The analysis, published recently in Journal of Economic Entomology, showed a potential tenfold increase in profit per acre with the introduction of blue orchard bees. Further study is needed to determine whether such an increase is possible in real-world settings, Pitts-Singer said.
Scientists noted that farmers would earn greater profits if they saved blue orchard bee progeny from year to year rather than buying new cocoons every season. That requires careful maintenance of nesting materials and cocoons to prevent disease.
In the wild, blue orchard bees make nests in small cracks or holes. But in agricultural settings, artificial nesting blocks or paper tubes are used.
For Jim Freese, adopting blue orchard bees has meant learning how to care for them. He makes sure a supply of mud is nearby for females to build nests with, cleans the nesting materials and cocoons each winter, and keeps cocoons in a refrigerator until early spring.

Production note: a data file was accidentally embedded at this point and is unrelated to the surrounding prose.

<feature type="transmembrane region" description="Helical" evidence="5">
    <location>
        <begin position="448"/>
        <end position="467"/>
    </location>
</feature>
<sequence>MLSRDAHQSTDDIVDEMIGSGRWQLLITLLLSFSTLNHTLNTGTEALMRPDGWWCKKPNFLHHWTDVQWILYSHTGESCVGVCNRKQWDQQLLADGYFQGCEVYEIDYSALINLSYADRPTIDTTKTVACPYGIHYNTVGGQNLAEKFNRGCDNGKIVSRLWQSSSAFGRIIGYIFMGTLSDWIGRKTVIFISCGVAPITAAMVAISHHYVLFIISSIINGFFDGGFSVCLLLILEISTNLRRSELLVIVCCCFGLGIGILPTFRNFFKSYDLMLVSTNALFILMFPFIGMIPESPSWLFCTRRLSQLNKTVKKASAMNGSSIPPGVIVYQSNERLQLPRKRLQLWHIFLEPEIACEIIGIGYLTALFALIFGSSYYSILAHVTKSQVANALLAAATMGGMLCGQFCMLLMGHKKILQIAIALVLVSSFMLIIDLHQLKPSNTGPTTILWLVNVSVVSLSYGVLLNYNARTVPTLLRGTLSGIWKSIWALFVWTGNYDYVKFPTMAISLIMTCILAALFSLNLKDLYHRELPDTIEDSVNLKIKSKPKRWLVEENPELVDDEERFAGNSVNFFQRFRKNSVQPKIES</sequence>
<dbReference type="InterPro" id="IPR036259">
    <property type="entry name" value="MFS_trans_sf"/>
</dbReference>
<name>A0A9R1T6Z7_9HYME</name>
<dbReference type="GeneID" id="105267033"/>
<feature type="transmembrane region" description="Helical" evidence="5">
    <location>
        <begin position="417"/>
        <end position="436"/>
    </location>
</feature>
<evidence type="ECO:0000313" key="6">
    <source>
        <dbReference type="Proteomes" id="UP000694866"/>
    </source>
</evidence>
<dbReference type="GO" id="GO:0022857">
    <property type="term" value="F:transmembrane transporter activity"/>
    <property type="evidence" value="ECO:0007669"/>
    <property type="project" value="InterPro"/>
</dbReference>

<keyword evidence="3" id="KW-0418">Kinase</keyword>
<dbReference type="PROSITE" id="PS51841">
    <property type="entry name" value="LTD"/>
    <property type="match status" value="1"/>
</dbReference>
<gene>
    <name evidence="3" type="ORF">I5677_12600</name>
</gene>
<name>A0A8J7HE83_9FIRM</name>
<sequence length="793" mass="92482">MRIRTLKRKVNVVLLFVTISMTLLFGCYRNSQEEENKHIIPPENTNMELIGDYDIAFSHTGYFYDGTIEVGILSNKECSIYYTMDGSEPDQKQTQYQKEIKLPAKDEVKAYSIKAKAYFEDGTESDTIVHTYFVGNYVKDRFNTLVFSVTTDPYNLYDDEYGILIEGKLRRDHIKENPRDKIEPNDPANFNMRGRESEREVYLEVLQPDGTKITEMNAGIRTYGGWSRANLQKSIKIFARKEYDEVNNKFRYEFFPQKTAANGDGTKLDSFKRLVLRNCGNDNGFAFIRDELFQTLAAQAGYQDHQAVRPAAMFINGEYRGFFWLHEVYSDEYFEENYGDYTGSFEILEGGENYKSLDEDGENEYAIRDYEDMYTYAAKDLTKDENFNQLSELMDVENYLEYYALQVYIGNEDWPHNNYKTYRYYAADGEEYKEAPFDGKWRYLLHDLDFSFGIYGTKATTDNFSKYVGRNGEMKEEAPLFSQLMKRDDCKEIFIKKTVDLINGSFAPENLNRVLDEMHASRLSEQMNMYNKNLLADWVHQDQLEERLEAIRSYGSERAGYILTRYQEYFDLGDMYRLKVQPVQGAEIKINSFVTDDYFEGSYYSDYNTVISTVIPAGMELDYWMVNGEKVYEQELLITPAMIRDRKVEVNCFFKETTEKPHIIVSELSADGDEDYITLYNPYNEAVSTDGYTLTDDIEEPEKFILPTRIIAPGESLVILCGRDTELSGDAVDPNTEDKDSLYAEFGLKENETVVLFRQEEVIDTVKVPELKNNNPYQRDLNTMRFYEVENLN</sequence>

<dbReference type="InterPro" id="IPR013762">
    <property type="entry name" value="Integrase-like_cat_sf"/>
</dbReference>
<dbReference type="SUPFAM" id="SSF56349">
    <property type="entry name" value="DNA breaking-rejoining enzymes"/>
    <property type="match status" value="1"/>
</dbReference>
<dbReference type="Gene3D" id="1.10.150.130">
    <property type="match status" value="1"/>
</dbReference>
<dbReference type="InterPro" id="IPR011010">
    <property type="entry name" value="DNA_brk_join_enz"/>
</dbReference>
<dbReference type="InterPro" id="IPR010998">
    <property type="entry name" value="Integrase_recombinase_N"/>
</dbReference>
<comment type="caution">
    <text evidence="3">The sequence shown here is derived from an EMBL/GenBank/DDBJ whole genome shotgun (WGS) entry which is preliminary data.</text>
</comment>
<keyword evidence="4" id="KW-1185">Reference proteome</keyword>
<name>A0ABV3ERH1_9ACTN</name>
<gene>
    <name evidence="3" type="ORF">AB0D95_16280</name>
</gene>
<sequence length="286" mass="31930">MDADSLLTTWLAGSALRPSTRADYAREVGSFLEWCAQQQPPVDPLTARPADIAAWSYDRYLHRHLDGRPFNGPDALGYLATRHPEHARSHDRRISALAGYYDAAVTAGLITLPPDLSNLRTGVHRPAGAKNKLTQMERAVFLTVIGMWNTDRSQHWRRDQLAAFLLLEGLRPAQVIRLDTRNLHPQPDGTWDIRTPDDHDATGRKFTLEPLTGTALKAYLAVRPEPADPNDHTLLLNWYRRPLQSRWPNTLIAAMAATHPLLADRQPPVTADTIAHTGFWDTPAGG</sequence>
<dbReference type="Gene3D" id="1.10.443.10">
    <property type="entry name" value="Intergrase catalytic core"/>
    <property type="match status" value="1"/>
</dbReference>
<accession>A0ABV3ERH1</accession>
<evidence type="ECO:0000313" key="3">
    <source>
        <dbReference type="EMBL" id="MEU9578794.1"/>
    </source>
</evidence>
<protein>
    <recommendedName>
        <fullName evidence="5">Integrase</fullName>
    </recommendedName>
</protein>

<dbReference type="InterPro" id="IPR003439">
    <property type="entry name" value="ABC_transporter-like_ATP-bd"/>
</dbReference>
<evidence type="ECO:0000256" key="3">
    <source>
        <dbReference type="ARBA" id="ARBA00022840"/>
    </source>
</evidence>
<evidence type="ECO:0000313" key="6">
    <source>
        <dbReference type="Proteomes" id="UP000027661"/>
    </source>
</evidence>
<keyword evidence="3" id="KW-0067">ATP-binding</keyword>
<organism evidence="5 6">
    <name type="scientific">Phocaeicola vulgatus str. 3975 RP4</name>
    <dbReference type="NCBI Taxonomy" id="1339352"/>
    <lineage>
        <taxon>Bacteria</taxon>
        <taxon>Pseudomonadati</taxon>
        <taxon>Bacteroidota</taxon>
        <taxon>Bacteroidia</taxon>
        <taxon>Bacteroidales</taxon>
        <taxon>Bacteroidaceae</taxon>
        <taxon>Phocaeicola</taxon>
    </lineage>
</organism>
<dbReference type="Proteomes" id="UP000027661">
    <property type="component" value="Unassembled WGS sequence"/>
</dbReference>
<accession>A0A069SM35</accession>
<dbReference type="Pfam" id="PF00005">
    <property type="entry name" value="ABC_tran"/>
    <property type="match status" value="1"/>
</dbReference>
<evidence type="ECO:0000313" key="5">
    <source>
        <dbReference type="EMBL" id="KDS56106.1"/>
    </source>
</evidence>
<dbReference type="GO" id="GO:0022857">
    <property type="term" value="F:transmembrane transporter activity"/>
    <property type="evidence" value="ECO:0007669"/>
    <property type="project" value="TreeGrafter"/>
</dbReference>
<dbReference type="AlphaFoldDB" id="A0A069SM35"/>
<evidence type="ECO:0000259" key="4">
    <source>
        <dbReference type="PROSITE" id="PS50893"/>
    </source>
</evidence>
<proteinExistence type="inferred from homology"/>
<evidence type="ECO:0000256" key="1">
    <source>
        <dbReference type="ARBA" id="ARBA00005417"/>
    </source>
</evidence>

“If I double my cherries, I’ll do the extra work,” Freese said.
Like honeybees, other bee species face risks from chemicals and pathogens. Farmers can support managed bees and attract wild pollinators by planting hedgerows and wildflowers and by reducing the use of pesticides, experts say.
Rufus Isaacs, professor of entomology at Michigan State University and director of the ICP project, sums up bees’ needs this way: “Provide a house and food, and don’t kill them.”
With cherry and almond blooms lasting only a short time, bees in orchards need other flowering plants nearby for food.
As the interest in alternative bees increases, the Department of Agriculture is looking at how to prevent the transmission of pests and pathogens around the country, and at how well bees from, say, Washington state will do on the East Coast.